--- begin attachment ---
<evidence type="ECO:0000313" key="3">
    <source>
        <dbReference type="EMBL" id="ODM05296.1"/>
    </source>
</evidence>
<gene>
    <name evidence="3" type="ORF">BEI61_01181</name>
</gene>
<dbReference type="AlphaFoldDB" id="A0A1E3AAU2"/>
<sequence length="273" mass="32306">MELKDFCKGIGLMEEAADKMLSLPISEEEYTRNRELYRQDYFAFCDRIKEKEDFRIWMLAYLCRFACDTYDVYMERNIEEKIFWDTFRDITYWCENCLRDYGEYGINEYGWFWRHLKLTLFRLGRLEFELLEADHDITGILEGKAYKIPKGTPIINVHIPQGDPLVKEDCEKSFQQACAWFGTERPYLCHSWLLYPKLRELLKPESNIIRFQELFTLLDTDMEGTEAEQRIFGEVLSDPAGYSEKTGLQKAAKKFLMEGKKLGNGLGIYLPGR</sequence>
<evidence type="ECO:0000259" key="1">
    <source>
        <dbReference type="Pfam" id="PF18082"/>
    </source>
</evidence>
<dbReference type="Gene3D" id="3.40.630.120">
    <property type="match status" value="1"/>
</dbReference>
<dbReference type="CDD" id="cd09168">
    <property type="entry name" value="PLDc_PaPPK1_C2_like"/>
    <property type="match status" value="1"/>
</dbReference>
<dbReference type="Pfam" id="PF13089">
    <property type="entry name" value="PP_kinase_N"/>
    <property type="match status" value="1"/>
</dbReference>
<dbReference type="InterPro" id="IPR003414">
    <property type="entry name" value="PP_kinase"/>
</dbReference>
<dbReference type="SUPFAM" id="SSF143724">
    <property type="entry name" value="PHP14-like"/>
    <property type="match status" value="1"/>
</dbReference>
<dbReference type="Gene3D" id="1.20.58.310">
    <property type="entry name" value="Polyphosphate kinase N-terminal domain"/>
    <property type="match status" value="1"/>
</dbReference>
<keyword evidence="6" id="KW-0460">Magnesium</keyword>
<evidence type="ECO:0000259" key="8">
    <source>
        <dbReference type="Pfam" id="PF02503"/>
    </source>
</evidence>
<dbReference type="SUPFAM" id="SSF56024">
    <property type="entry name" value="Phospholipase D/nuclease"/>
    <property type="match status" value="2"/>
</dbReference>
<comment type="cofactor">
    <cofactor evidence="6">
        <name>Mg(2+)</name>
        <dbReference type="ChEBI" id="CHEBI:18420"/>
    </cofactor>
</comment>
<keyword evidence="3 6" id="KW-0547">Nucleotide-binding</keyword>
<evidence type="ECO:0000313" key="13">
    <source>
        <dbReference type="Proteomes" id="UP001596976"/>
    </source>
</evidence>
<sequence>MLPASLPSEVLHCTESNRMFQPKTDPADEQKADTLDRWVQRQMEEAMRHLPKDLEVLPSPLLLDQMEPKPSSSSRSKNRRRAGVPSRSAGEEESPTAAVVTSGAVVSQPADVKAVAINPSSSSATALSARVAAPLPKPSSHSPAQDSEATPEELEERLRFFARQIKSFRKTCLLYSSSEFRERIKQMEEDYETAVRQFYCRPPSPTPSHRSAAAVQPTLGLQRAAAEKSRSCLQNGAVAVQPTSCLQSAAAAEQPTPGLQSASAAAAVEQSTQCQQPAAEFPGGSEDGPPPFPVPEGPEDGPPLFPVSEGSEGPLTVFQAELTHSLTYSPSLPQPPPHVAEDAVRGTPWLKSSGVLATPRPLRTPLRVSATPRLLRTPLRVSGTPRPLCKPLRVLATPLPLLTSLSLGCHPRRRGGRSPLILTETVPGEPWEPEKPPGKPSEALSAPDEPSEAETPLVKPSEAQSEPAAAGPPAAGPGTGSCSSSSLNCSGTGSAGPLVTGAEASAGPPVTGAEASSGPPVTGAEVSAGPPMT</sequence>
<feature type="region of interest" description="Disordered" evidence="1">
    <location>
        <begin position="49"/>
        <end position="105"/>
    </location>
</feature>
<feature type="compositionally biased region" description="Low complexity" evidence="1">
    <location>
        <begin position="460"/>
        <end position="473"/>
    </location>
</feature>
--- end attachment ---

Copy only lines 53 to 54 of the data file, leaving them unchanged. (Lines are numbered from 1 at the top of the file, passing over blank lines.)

</comment>
<keyword evidence="3 6" id="KW-0547">Nucleotide-binding</keyword>